There are a few things most certainly true of torture. The first is that once a country or society opens the door it becomes the proverbial greased pig, a very slippery and insidious creature to deal with. Secondly, where we undertake torture we grant the so called terrorists who haunt our world their greatest victory. Where we willingly collapse hard won human rights and civil liberties- supposedly the very things we hold sacred-and among the things we are defending -we grant the enemy his greatest victory for he has ripped the fabric of our society. It is also in the greasy nature of torture that where it is detected its practitioners simply make it an even more covert activity.
US president Barack Obama is in an epic struggle with the greased pig of torture. He promised to close Guantanamo but can no longer do so as the closure has now been delayed at least another year thanks to the US Senate vetoing the funds to do so.
The pig gets even greasier though as simultaneous to the failure to close Guantanamo comes the announcement that the equally infamous Bagram prison in Afghanistan is to be expanded. So, maybe, just maybe, the Guantanamo torture facility is not being closed at all- just relocated closer to the action and even farther from any sort of scrutiny.
A little more grease is added when it has just been revealed the CIA has been operating one of its “rendition” facilities in a former horse riding academy in Lithuania. To this day it is a well kept secret just how many such facilities are in operation around the world.
The greased pig of torture is a globe trotter, a bounder and respects no borders. This is the very reason international law must prevail with exceptions made for no country big or small- another subject for another time.
President Obama is not alone in his battle. Canada’s Prime Minister Stephen Harper has just been confronted with the greased pig of torture. So far Harper has been running from the pig, terrified of getting any of that nauseous ikky stuff on his impeccable attire; or should we say his impeccable hypocrisy. Unruffled, no grease on his hands, he surveys the scene with a sublime indifference.
Harper, of course, leads the only Western government that has steadfastly refused to repatriate its citizens from Quantanamo. All others, even apple polishing Britain, have successfully done so. The citizen in question for Harper and Canada is Omar Khadr, the child soldier at the age of 15 years captured in Afghanistan.
The Khadr case has long since taken the measure of this government’s lack of commitment to genuine proactive human rights and revealed its coldhearted disposition on torture.
If Harper does not lose any sleep over the plight of Omar Khadr the testimony of Richard Colvin might just prick his recumbent soul. Colvin, a former Canadian diplomat in Afghanistan, has testified before a Commons committee Canada has been turning over prisoners destined to be tortured. We have, it seems, some compelling need to help fill Bagram prison and contribute to its necessary expansion.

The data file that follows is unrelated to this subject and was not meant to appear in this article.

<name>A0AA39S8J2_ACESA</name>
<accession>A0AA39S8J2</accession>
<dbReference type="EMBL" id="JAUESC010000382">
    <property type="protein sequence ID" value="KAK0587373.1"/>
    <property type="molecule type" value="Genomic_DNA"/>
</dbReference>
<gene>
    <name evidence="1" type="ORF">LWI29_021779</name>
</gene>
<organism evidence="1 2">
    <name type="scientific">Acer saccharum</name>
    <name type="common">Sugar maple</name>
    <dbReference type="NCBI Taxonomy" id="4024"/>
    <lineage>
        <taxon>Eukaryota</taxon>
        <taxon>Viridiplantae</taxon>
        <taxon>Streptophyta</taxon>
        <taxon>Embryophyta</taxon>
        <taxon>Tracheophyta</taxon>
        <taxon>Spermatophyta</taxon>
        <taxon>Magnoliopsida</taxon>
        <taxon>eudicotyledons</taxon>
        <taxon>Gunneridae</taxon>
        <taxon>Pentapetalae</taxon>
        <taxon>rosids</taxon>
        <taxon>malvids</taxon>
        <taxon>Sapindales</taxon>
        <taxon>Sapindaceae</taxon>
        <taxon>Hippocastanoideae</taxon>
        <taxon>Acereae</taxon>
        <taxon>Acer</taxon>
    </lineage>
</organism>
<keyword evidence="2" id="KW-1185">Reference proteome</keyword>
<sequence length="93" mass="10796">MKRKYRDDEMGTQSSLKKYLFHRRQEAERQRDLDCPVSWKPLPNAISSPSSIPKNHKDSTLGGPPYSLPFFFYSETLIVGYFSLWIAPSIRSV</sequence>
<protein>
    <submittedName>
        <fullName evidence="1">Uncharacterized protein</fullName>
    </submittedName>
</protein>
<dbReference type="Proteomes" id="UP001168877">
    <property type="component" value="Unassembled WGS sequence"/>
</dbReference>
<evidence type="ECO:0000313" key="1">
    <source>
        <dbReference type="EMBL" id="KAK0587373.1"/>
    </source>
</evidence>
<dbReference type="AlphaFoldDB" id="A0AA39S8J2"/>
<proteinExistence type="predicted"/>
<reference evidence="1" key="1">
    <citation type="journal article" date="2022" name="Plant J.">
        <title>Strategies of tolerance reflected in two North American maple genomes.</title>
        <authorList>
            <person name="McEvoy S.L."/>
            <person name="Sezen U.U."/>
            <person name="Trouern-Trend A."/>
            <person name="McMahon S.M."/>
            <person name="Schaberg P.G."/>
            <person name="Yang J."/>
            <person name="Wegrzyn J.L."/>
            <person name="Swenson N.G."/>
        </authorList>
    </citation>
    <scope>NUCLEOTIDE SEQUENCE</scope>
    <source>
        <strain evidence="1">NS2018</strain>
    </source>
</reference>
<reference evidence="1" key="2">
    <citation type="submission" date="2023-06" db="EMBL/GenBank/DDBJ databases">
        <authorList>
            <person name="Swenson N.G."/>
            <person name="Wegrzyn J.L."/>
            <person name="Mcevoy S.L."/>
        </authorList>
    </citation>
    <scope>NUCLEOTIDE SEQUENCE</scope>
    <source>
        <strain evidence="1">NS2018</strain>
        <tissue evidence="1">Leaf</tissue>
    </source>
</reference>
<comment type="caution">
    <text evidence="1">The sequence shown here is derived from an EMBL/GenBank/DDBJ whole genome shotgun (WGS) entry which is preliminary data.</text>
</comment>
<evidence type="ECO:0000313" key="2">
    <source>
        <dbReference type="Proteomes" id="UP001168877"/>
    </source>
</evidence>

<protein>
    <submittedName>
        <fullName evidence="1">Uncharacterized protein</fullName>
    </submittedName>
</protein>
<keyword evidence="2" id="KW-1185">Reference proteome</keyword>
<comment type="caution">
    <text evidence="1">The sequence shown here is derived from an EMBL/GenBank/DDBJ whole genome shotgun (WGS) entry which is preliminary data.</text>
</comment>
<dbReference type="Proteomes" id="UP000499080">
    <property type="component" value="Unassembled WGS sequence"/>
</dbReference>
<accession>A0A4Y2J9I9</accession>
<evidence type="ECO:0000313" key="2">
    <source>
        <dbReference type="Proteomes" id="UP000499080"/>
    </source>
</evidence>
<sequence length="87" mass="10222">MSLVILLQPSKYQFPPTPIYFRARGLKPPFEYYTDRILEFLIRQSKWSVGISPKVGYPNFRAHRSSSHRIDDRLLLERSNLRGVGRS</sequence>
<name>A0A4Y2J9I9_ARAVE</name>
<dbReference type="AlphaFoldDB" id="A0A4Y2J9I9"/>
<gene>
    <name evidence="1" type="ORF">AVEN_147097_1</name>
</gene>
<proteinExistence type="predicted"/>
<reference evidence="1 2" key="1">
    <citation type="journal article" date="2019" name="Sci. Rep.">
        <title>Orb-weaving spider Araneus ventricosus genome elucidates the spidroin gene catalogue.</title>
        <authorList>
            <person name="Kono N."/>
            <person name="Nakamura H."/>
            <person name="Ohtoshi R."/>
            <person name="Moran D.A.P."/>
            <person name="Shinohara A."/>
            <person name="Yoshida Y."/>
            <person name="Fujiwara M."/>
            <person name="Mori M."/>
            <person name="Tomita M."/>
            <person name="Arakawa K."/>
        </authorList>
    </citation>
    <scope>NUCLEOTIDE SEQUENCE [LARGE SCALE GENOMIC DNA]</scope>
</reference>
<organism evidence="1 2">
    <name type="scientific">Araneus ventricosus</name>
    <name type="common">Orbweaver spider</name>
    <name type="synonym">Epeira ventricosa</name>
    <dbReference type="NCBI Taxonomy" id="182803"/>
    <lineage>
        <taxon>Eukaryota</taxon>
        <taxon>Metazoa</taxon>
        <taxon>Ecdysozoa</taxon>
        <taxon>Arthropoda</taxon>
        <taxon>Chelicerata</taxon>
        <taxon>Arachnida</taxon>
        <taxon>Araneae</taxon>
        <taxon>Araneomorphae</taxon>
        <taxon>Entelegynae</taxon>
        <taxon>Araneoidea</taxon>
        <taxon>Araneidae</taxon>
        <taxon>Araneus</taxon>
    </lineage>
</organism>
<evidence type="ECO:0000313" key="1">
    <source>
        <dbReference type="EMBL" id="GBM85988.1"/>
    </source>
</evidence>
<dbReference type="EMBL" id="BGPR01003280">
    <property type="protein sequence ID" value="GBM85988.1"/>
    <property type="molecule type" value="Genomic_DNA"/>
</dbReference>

Defense Minister Peter Mackay invokes his experience as crown prosecutor in trying to discredit Colvin’s testimony but he is up against a witness of unimpeachable credentials and one still employed in our Washington embassy- an intelligence officer no less- who’s very job it is to know such things. Mackay’s attempts at character assassination serve only to betray his political desperation.
Canada’s military is deeply integrated into that of the US. Since the 2004 torture scandal at Iraq’s Abu Ghraib prison it is well known the US has been practicing torture. Only the utterly naïve would believe that Canada’s military could avoid being complicit in torture and the breaking of international law in this close and utterly compliant relationship. It now remains to be seen how many other NATO countries serving there are also complicit in torture. The British army for one is embroiled in a series of torture accusations dating back to the Iraq war.
As long as this not so cuddly little pig has the run of the house all of us get smeared and the blame does not lie totally with our leaders. We too are refusing to wrestle this not so cuddly little pig as we drift toward being torture tolerant societies. Stark testimony to this is not only our lack of outrage to torture connected to the less than authentic war on terror but also domestic torture. Domestic torture comes in the form of our apparent tolerance for the use of the tasers by our police forces. Both the UN and Amnesty International consider the taser a form of torture. It was never intended as a lethal weapon, but it now has a proven lethality, and a growing list of victims.
It is a time worn political cliché our leaders are only as good as we make them, and right now we are not making them very good.
President Obama has just returned from China. Prime Minister Harper is due to go there in the next few weeks. Gone are the days when Western leaders can step off a plane and start lecturing Chinese leaders on human rights and civil liberties. We have squandered our moral authority and our moral compass is suffering a grotesque deflection- courtesy of the ruinous war on terror. Not only do our leaders arrive in that country as economic supplicants, but also as human rights and civil liberties violators. The most they can do now is compare notes with the Chinese on mutual and pervasive indiscretions.
Robert Billyard © 2009